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NHS abroad plans are a severe case of Darzi déjà vu

Where were you on 26 March 2010? A strange question you may think. But I was reminded of that day when I switched on to BBC News to hear the lead story this morning, that the Government is to encourage leading NHS hospitals in England to set up profit-making branches abroad – to sell ‘the brand’ if you will –  to help fund services in the UK.

‘That’s funny’, I thought to myself, ‘that sounds vaguely familiar’. And then I remembered where I was some two and a half years ago – on that crisp Spring morning. I was at the Queen Elizabeth 11 conference centre in Westminster, to witness the fanfare for the launch of NHS Global

Prime Minister Gordon Brown was there. Peter Mandelson was there. Lord Darzi was there. And the then health secretary Andy Burnham was there too, to launch a new scheme designed to generate ‘significant’ funds for the NHS by following in the footsteps of BBC Worldwide, and exploiting a world-renowned UK brand abroad.

And then? It all went rather quiet – perhaps the Government got somewhat sidetracked trying to cling onto power. But even after the coalition had got its collective feet under the table, it didn’t seem as if there was any impetus to drive this forward, with Pulse reporting last December that no contracts had been secured since the scheme had launched.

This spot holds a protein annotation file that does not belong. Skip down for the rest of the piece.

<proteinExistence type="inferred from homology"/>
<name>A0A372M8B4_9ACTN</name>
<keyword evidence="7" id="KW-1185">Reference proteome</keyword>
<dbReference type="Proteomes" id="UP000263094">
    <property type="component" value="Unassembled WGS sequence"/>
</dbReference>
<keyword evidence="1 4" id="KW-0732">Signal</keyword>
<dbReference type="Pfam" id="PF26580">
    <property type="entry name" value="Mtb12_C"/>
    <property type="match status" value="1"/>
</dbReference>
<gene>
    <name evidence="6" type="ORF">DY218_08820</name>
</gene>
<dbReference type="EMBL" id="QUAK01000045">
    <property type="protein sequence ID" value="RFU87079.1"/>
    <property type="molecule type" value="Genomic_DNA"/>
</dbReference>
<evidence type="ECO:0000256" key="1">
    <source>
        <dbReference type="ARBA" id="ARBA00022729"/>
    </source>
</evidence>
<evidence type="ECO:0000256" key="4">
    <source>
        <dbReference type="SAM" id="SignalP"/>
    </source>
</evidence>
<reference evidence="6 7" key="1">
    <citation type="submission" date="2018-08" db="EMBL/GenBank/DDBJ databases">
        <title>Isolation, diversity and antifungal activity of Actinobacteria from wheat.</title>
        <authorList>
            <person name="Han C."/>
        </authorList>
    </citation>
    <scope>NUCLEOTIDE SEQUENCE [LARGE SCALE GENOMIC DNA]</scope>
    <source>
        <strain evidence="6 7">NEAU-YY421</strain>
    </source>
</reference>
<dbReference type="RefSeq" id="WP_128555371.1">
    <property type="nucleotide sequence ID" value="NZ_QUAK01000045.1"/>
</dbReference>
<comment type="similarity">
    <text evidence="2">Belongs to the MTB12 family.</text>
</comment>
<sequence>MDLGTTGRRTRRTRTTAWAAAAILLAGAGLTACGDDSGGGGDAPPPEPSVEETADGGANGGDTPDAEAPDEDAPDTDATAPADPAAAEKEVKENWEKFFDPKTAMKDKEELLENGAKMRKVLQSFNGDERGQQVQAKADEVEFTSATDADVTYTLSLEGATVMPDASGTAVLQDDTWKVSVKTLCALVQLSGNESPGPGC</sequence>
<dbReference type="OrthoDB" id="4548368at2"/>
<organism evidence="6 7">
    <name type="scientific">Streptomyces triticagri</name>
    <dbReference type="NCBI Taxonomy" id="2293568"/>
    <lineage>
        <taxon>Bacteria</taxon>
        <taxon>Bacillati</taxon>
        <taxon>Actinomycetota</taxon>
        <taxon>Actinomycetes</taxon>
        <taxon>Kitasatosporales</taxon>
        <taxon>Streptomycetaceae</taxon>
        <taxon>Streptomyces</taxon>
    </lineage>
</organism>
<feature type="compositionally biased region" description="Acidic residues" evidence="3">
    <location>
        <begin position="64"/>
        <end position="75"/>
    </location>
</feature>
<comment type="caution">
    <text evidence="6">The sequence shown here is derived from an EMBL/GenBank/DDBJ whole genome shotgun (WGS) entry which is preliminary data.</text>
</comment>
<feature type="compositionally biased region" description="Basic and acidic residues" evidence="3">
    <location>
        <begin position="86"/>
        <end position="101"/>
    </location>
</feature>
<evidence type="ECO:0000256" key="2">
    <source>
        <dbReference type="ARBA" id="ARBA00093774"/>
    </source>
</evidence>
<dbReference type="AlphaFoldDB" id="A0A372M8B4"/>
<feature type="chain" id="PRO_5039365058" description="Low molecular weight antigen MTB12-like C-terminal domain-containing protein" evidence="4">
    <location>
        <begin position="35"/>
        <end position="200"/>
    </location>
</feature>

But lo and behold, on this slow August news day, comes the news that the coalition plans to recycle…sorry…pursue this policy. Predictably, the plans have immediately divided opinion, with David Stout, deputy chief executive of the NHS Confederation claiming the initiative won’t divert attention away from running local health services, and with critics, including high profile GP and BMA Council member Dr Kailash Chand, describing the move as ‘privatisation by the back door’.

Of course, two and a half years is a lifetime in politics, and predictably, the Labour Party wheeled out shadow health minister Jamie Reed this morning to criticise the move as evidence of the ‘rampant commercialisation of the NHS’.

They might legitimately claim times have changed since those heady days of March 2010, and it may be easy pickings to accuse the Government of commercialising the NHS. But as with all open goals, if you’re planning to take a shot, it’s always wise to remember who kicked this off.

Gareth Iacobucci is Pulse’s chief reporter